– University of Copenhagen

The dawn of multimessenger astronomy

Today, the LIGO and Virgo collaborations have announced the detection of a new gravitational wave event, GW170817, which constitutes the first time that a binary neutron star merger has been detected with the LIGO observatory. This unique observation is even more compelling since the same collision was seen by the Fermi and INTEGRAL satellites as a result of a short gamma-ray burst (GRB) and, subsequently, across the electromagnetic spectrum, with radio, optical, and X-ray detections. These observations made it possible for the first time to pinpoint the source location of a gravitational wave event. The source was found to be in a galaxy 130 million light years away, known as NGC 4993.

The combined gravitational wave and gamma-ray observation of this event tells us that there was particle acceleration by the source, which provides insight into the merger process and also means that very high energy neutrinos might have been produced. The detection of neutrinos would reveal even more information about the merger, including the density and energy of the hadrons involved and the energy dissipation mechanisms.

In a joint effort by the ANTARES, IceCube, Pierre Auger, LIGO, and Virgo collaborations, scientists have searched for neutrino emission from this merger. The search looked for neutrinos in the GeV to EeV energy range and did not find any neutrino in directional coincidence with the host galaxy. The nondetection agrees well with our expectation from short GRB models of observations at a large off-axis angle, which is most likely the case for the GRB detected in conjunction with GW170817. These results are being submitted to The Astrophysical Journal.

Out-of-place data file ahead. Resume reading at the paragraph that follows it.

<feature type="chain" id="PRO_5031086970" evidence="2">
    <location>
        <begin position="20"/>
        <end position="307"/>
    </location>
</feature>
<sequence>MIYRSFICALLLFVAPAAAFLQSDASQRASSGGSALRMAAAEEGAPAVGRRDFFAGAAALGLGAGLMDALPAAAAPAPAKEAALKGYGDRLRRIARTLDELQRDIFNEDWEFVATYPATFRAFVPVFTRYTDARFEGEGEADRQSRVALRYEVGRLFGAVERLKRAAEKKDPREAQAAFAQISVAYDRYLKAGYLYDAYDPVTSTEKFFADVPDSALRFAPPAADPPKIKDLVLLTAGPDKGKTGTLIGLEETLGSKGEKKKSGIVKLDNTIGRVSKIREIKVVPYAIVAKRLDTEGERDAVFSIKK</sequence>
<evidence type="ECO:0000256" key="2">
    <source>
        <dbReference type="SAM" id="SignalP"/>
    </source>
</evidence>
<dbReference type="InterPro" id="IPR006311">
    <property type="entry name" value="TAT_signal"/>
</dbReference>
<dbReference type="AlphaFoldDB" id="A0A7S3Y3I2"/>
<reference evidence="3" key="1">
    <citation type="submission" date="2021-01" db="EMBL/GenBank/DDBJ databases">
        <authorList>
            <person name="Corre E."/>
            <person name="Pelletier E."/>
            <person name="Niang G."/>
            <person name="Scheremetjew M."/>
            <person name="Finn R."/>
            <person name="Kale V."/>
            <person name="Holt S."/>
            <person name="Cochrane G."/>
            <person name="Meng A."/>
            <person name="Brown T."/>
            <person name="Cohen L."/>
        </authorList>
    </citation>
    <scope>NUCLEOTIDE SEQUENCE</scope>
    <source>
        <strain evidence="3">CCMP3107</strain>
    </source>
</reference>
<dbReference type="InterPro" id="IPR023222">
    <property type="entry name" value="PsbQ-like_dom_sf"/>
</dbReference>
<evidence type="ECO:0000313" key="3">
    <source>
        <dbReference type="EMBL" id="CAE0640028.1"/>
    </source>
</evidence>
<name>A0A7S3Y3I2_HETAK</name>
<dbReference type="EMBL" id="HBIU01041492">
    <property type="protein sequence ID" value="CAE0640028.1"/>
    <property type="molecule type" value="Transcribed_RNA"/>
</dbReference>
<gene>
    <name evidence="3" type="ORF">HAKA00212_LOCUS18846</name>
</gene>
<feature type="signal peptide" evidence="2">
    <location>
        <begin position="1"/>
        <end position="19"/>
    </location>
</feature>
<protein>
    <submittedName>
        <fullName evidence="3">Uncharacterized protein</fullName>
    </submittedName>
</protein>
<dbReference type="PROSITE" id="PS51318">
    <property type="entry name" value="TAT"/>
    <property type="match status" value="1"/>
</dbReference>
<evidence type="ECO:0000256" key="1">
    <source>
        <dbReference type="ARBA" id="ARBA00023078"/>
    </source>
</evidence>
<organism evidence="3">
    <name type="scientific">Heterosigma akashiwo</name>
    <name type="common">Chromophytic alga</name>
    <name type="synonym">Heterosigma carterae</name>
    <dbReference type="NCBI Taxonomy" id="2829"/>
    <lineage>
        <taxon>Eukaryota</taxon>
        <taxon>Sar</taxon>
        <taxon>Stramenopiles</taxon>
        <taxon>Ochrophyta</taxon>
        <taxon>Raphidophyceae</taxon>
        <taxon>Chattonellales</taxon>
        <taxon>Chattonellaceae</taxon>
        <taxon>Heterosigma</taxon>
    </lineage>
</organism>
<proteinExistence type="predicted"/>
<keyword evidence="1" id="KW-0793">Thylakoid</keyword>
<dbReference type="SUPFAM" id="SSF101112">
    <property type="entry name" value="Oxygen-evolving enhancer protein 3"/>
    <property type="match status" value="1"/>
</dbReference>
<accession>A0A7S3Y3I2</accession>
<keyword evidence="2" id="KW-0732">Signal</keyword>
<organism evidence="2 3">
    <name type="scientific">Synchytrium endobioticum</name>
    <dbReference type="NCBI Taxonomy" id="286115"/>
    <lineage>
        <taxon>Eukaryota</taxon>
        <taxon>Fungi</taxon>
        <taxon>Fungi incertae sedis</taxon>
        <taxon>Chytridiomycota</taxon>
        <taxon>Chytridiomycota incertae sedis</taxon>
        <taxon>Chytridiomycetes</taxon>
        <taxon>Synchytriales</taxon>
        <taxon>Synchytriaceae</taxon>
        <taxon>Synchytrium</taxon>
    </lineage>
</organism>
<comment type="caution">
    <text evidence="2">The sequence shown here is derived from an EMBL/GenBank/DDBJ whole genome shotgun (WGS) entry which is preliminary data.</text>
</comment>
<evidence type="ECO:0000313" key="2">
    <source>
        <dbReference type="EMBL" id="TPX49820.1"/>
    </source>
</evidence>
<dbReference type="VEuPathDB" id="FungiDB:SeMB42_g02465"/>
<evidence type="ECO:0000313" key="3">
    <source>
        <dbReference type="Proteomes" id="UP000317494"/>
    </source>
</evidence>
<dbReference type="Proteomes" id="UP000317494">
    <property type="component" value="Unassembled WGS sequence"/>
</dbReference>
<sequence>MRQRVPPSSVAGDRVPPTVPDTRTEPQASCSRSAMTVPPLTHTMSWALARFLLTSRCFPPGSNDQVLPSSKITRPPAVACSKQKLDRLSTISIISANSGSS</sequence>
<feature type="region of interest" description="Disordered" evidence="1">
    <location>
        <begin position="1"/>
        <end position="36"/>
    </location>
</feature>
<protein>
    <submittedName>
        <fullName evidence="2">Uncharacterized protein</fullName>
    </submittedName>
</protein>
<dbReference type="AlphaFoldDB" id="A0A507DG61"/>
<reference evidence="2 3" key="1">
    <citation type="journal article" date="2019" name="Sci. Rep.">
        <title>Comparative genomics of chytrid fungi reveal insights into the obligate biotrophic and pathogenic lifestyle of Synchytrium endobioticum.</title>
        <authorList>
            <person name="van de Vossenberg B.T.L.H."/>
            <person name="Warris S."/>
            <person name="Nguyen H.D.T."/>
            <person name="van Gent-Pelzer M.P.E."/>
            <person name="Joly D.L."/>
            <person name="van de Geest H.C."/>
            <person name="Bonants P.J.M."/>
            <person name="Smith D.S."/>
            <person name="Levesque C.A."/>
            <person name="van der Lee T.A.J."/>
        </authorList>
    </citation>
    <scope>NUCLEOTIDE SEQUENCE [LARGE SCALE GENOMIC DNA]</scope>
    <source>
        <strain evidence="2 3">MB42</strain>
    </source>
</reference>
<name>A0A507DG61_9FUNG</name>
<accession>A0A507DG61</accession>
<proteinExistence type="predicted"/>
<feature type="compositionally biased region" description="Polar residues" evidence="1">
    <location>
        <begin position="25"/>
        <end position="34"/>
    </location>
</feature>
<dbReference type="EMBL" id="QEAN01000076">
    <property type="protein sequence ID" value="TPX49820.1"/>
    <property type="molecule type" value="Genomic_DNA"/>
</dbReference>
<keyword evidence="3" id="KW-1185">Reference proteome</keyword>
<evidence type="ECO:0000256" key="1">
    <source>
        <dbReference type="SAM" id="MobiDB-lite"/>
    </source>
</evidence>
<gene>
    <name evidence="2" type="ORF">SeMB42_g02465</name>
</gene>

Artist's illustration of two merging neutron stars. (NSF/LIGO/Sonoma State University/A. Simonnet)

The detection of a gravitational wave event is always exciting news for astrophysicists, but having one also confirmed for the first time by other instruments that detect photons is even more exciting. It marks the beginning of a new era of multimessenger astrophysics. For IceCube scientists, it is another step toward the time when cosmic events will be detected and studied with neutrinos, light, and gravitational waves together.

Mohamed Rameez, who is a member of the IceCube group at the Niels Bohr Institute, helps to maintain the Astrophysical Multimessenger Observatory Network (AMON). This alert system allows for a fast distribution of astrophysical candidate events between a diverse array of different types of observatories. Individual candidate events have already a high probability to be messengers of astrophysical sources. However, a statistically significant detection of sources would require an immediate "follow-up" observation by AMON partners, coincident with the event time and position. This alert system is crucial in the case of gamma-ray detectors and optical telescopes, which cannot see the entire sky simultaneously, and thus need to be reoriented to point in a specific direction.

IceCube has already proven the existence of an extragalactic flux of astrophysical neutrinos. With a growing network of gravitational-wave detectors, it is expected that many more binary neutron star mergers will be discovered in the near future, expanding the capability to study these sources through high-energy neutrinos with IceCube.


The IceCube Neutrino Observatory, embedded down to 2.5 km deep under the South Pole, is the world's largest and most sensitive ‘telescope' for high energy neutrinos. With a cubic kilometer of instrumented ice it is the largest particle detector in the world.

Research at IceCube

People at IceCube